A student-run magazine and a performing arts group are part of an ongoing arts initiative that has taken place within the lesbian, gay, bisexual and transgender community this semester.
“The LGBT community and the arts community have a strong affinity,” LGBT Center Director Bob Schoenberg said. “LGBT students have been involved in most performing arts and creative arts groups on campus.”
On Thursday, the LGBT Colors Project released its first-ever edition. The Project is a magazine that looks “to create a space where queer people of color [can] come together in words, ideas and images,” College junior and Editor-in-Chief Antuan Johnson, a former Daily Pennsylvanian copy assistant, said.
According to the LGBT Center’s website, the magazine is the first LGBT publication on Penn’s campus, as well as “the first publication dedicated to the interests of queer people of color in the Ivy League.”
The inaugural edition of the LGBT Colors Project featured 20 different student submissions. It will circulate 500 copies across campus.
“Some of the articles discuss the coming-out experience and certain gender norms … while some discuss racism and growing up and learning to live with a racist society,” Johnson said, noting that students did not have to identify as LGBT or be people of color to submit to the Project.
The Project “tries to understand how we are all connected,” Johnson added.
LGBT involvement in the arts, however, extends beyond the written word.
This evening, the LGBT community will add to its arts initiative with a performance of “The Gay Agenda,” the new show of Uniting LGBTQPenn through Radical Art, or PennULTRA.
PennULTRA’s show will serve as “a great way to start dialogue and discuss issues that may be affecting us,” said College sophomore Noah Levine, one of the founding members of PennULTRA.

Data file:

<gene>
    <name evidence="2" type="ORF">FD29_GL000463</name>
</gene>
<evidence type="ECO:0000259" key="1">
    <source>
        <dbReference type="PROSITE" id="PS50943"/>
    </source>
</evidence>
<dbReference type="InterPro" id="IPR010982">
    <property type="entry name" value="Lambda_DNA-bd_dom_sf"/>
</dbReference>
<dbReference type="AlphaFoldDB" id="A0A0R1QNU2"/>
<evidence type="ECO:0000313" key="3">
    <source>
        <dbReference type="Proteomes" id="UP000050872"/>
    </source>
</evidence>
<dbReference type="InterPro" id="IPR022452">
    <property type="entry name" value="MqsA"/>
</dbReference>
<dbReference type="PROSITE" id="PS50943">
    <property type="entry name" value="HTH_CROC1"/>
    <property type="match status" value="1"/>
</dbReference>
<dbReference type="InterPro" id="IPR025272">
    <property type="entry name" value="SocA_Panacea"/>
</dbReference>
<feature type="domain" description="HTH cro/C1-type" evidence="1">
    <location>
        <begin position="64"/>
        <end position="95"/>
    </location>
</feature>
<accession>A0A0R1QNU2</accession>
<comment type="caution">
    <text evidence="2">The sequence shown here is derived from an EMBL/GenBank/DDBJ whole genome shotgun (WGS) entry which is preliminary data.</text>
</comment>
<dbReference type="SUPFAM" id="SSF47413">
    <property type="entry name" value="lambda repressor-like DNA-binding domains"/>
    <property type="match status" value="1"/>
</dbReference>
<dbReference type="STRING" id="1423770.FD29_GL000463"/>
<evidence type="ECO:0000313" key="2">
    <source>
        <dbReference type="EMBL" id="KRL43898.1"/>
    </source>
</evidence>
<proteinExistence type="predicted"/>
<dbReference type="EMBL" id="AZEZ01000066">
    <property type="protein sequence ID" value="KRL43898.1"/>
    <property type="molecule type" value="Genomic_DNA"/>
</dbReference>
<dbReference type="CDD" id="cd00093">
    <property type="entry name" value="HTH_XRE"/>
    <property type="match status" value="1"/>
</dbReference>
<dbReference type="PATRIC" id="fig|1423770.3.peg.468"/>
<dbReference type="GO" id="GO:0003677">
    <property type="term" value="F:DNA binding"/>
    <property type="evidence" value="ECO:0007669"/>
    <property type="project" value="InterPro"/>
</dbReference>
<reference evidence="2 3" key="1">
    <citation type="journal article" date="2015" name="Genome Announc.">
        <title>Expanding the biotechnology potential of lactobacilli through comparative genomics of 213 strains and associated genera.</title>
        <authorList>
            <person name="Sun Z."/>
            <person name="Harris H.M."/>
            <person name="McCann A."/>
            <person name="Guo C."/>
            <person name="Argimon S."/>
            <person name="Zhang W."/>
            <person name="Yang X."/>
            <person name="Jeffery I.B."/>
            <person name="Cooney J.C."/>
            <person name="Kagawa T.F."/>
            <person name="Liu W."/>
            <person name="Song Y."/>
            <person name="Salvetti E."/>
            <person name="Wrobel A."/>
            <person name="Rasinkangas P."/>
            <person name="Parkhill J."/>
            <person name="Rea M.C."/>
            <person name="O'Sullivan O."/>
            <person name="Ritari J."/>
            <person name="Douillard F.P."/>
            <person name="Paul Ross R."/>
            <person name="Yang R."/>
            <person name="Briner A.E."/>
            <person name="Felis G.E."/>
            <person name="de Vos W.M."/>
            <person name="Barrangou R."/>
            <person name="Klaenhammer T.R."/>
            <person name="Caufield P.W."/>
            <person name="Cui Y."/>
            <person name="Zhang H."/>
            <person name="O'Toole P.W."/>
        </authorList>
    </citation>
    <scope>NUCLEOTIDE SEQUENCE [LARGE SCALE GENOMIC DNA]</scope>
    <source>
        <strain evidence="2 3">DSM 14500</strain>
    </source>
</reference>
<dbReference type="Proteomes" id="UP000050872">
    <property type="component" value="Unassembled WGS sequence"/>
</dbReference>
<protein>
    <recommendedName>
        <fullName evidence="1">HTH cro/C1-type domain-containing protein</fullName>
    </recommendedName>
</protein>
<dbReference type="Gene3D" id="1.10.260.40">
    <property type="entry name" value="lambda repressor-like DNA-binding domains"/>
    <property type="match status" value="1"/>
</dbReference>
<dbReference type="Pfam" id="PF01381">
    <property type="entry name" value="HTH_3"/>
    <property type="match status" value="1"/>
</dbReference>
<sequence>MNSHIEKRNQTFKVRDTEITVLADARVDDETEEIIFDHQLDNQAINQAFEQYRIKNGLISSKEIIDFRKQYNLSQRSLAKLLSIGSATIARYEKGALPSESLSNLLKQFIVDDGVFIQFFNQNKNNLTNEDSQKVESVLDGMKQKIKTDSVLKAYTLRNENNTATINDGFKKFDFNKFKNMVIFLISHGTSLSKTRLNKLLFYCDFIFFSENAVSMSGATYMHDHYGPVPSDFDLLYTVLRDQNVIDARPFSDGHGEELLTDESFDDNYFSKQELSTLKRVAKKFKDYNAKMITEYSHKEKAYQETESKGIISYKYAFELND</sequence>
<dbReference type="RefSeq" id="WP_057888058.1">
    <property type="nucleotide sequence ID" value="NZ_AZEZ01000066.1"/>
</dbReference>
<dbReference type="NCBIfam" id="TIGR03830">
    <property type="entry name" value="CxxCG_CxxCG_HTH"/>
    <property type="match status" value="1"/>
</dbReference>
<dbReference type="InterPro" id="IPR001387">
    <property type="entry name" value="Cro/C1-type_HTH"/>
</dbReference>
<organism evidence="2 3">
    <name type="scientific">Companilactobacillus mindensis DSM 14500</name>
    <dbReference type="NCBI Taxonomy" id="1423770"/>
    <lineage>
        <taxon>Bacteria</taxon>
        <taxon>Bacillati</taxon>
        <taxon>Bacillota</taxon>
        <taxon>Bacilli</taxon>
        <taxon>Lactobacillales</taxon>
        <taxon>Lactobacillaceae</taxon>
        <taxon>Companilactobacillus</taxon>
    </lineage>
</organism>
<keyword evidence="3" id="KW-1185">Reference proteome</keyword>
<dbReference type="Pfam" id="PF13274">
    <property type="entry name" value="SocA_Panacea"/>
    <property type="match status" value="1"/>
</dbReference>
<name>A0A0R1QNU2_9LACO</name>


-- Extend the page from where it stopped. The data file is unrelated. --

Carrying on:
“The arts in general, whether they are spoken word or visual arts, have always been ways for people to express their emotions, as well as their thoughts and beliefs,” he added.
The show will be held at the Platt Student Performing Arts House at 7 p.m.
Performing together in the show is a way to “create unity” in a way that is different from holding social events or throwing parties, Levine said.
However, the show is not just a way to bond within the LGBT community.
“It’s always valuable to have an opportunity to interact directly with the artist,” Levine said, adding that it doesn’t matter what form the art or performance takes.
Since art — whether in the form of poetry, painting or performance — tends to create a dialogue, “it can be very high impact and get people thinking,” Levine said.
This is one of the reasons why Schoenberg and his staff at the LGBT Center have paid close attention to the paintings, pictures and posters that line the walls of the center.
“People who are in the space and using the space … can see what is hanging on our walls and learn from them,” Schoenberg said.
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